on Friday, January 04, 2008

A few posts back I mentioned that my husband and I hope to one day move to Canada and I promised to share our motives for moving. Many consider Italy a beautiful country with an excellent cuisine. I agree to a point with that, yes Italian food is delicious and the types of dishes vary from region to region. There is no ONE TYPICAL Italian dish. What is typical in Milan isn't typical in Naples. You get the point.

Speaking of regions and provinces, this bring up another topic. I have met people that are very "provincial". Provincial in the sense of that they are the type of person that has barely left their province (county for Americans), let alone visited other countries outside of Italy. The type of person that is offended if you say you like other ethnic cuisine in addition to Italian.

The bureaucracy, getting things done. Taking 3 hours and going 5 million different places just to get something simple done. Example in point, getting one's Italian passport. You can go to the post office, pay 20something Euros for the packet of forms you need to fill out and submit everything right at the post office. One stop shopping, Italian style. Or you can do it the old fashioned way, going to the police station, standing in line for 3 hours just to get the form you need to complete, go to the post office to pay for the passport then it's back to the police station with the completed form and stub from the post office proving you payed, only to stand in line again for another couple of hours. That's not including time spent trying to find a parking spot.

Then there's the traffic. We live on the northwestern outskirts of Milan, the fashion and financial capital of Italy. The city of Milan alone, not including the urban areas, is 70.3 square miles (182 square kilometers), with about 1.4 million people. That is not including the commuters that work every day Monday through Friday. So you can imagine the congestion, smog and pollution.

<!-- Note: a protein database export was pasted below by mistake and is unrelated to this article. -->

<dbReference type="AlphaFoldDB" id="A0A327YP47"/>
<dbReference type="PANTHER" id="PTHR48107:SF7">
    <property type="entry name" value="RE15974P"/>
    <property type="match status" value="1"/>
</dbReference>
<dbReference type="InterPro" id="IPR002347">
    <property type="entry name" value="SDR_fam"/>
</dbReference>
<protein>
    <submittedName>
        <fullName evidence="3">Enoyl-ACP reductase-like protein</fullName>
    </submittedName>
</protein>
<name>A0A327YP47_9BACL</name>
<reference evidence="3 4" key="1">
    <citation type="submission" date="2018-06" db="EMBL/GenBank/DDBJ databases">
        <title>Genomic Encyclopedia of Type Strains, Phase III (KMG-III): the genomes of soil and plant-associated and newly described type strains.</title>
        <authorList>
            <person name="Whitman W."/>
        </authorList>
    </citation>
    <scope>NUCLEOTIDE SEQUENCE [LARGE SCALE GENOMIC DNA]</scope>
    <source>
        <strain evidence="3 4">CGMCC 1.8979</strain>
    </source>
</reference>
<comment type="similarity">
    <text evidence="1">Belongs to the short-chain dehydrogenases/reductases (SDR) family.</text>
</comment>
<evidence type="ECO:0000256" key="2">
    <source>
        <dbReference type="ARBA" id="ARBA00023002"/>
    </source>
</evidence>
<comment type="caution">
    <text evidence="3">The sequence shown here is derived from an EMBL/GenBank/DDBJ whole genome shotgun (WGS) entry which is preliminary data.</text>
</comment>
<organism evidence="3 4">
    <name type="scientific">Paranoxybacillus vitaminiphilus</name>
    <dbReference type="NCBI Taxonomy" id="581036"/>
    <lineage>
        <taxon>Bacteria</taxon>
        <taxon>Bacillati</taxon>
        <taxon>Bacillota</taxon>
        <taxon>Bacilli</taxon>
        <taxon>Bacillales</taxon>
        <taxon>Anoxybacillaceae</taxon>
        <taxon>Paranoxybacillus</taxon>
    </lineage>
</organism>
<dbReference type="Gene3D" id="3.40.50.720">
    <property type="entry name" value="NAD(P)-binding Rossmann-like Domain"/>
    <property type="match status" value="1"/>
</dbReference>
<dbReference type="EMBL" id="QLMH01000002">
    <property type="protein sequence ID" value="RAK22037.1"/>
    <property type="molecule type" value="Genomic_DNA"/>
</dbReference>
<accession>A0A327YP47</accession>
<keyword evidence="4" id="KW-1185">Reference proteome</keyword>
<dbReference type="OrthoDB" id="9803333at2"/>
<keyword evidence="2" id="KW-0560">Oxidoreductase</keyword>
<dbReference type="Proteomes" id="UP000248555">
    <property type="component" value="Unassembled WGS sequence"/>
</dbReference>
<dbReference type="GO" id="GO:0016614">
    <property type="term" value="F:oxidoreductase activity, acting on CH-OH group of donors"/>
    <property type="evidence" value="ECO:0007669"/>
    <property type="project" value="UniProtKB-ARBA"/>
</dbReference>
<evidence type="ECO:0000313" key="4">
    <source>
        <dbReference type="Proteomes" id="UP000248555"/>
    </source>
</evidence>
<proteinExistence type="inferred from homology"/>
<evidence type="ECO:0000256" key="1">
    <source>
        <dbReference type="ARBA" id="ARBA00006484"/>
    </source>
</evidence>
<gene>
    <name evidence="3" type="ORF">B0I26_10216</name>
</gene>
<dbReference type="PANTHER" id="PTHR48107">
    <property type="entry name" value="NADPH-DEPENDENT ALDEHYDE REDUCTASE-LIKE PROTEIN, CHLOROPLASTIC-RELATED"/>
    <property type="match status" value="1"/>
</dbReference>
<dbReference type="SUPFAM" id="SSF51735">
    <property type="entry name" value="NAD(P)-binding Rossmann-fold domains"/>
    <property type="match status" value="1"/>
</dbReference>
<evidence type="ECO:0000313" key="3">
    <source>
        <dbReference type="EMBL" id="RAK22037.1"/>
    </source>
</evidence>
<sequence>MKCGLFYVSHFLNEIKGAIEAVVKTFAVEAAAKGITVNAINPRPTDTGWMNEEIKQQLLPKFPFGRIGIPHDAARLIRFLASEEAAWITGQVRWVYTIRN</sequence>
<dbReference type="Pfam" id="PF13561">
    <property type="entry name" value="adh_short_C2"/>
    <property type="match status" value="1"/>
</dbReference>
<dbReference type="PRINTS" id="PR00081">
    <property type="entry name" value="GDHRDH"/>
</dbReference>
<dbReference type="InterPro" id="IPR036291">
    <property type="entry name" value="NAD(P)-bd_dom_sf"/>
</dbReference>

It is hard to find a job, a job with a decent wage and also a permanent contract. I am not saying it is impossible, just very difficult. I've been in Italy for five and a half years now and have been teaching English since 2003. I have been unable to find a "regular" full-time job and a permanent contract. Part of which is due to I am a married women, in her prime time for having children. Employers are hesitant when it comes to hiring a married woman in her child bearing years.

High cost of living and relatively low wages. Average worker salary - 1,200 a month. Then there's rent, we pay about 500 Euros a month plus condominium expenses of about 100 a month. In total, 600 euros a month plus utilities. Groceries, about 400 euros a month. Utilities run about 110 euros a month. That's not even including car insurance and gas for the car. Between my husband's and my earnings, we're barely making it. But hopefully in this new year, 2008, things will change. There is one project in the works that will hopefully bring some prosperity our way. Nothing is set in stone yet, but am keeping the fingers and toes doubly crossed!

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Mrs Little Fisch said...

Hi Ann. I hear ya on the whole financial/teaching English/getting a proper job with a proper contract thing. My Italian husband and I are trying to set up home and start a family, and it's hard, hard going. We're really just getting by and trying to figure it out as we go along at the moment.
I hope you find a great job soon or can move to Canada!
Mrs Fisch

Ann said...

Thanks for the encouragement Mrs. Fisch! We're in the same boat, barely scraping by, if it weren't for my husband's parents, I honestly do not know how we'd be able to make it. They've been a big help, financially and non-financially speaking. Three weeks from tomorrow I'm heading to the States for 16 days on a work & vacation trip with a couple of friends. Hopefully this will open new doors for us.

Mrs Little Fisch said...

Good luck and buon viaggio! Hope it's relaxing and fun.

Boat Lights said...

Good luck.. I would love to have the courage to move to another part of the world. I take my hat off to you. Thanks for the blog, this was my first visit. I hope many more will be in the future.